Let \rho be a fixed state on A and E:A\rightarrow A a linear mapping such that

  1. E(a)\geq 0 if a\geq 0.
  2. E(I_A)=I_A.
  3. \rho(E(a))=\rho(a) for all a\in A.
  4. E(a E(b))=E(a)E(b) for every a,\,b\in A.

Property 3. implies that E is weak continuous (I can’t seem to show this) and hence A_0=\{a\in A:E(a)=a\} is weak closed (as the kernel of the continuous map \rho\circ (E-I_A)). It also follows easily that A_0 is an algebra (\checkmark) and the range of E

This just implies that E is a projection — it’s nice to know we don’t have to assume this. I can prove that M_0\in\text{ran }E easily. Suppose now that a\in\text{ran }E. We can assume that a is positive because everything in sight is linear. By assumption there exists a b\in A such that E(b)=a. By linearity, b must be positive also. Now, using property 3.

\rho(a)=\rho(E(b))=\rho(b).

As \rho is faithful this implies that a=b so that E(a)=a as required.

Such an E is called a \rhopreserving conditional expectation onto A_0.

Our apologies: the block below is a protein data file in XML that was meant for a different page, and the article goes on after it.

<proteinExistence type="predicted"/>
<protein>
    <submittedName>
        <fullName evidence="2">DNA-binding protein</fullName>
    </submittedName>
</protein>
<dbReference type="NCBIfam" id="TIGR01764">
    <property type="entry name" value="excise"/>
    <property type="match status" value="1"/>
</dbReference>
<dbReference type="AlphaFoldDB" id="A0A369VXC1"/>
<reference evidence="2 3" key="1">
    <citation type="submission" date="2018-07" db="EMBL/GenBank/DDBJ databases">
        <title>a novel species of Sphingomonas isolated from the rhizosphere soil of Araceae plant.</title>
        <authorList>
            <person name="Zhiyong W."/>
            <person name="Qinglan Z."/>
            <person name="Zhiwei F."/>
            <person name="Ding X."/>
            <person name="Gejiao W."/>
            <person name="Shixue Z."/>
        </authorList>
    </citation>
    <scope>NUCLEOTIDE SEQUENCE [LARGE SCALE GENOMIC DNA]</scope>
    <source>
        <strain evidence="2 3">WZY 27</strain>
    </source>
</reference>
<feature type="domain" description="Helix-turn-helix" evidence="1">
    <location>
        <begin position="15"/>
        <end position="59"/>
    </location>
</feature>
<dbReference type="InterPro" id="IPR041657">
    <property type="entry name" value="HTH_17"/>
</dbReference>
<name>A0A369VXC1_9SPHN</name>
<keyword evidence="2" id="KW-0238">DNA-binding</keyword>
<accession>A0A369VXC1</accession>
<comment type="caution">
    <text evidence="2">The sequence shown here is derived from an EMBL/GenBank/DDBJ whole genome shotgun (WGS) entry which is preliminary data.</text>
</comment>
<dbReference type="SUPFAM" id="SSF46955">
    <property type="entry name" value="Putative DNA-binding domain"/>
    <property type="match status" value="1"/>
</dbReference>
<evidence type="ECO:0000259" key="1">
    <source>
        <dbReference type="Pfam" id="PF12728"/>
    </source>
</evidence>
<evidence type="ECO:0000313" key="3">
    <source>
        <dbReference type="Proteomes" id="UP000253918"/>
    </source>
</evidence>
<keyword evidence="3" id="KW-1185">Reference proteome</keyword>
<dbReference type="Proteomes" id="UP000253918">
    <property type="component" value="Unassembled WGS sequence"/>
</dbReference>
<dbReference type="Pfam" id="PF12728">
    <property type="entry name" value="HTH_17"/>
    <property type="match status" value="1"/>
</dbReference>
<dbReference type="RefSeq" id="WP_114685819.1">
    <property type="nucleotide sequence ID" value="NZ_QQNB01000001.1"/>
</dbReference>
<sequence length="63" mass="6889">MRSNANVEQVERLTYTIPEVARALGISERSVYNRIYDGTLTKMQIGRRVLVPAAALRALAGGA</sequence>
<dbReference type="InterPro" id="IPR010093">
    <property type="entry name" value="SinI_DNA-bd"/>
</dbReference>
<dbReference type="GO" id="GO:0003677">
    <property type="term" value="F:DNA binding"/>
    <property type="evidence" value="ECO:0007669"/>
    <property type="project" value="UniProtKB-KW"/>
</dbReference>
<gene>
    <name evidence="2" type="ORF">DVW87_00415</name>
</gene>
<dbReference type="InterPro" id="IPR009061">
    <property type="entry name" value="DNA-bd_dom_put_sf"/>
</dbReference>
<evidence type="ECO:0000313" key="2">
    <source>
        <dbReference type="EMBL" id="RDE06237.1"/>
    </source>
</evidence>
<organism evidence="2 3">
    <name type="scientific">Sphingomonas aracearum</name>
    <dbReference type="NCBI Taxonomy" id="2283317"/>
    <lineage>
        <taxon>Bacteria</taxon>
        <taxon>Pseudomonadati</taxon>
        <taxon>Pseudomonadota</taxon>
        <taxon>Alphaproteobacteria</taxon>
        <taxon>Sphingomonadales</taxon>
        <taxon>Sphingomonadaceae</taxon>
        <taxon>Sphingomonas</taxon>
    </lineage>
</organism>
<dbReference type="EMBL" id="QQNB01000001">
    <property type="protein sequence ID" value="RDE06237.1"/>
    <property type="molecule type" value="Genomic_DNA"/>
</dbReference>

Theorem 1

Let \tau be a tracial state on A and von Neuman subalgebra of A. Then there exists a unique conditional expectation preserving \tau and mapping A onto A_0.

Proof : The reference proffered is Umegaki although I can’t find the proof of this theorem in it \bullet

\langle a,b\rangle=\tau(b^*a) defines an inner product on A (the Hilbert-Schmidt inner product). To avoid the completion process assume that A is finite dimensional and so it is a Hilbert space.  A_0 is a closed subspace of A  and we consider the the orthogonal projection E_{A_0}:A\rightarrow A_0. The properties 1. to 4. are verified straightforwardly.

A_0 is defined in terms of the conditional expectation associated to \tau. What Petz does here is prove that E=E_{A_0}.

The case of tracial \tau reminds very much of the commutative situation. From this point of view the following example may be surprising. If

\displaystyle A=M_2(\mathbb{C})\otimes M_2(\mathbb{C})\cong M_4(\mathbb{C})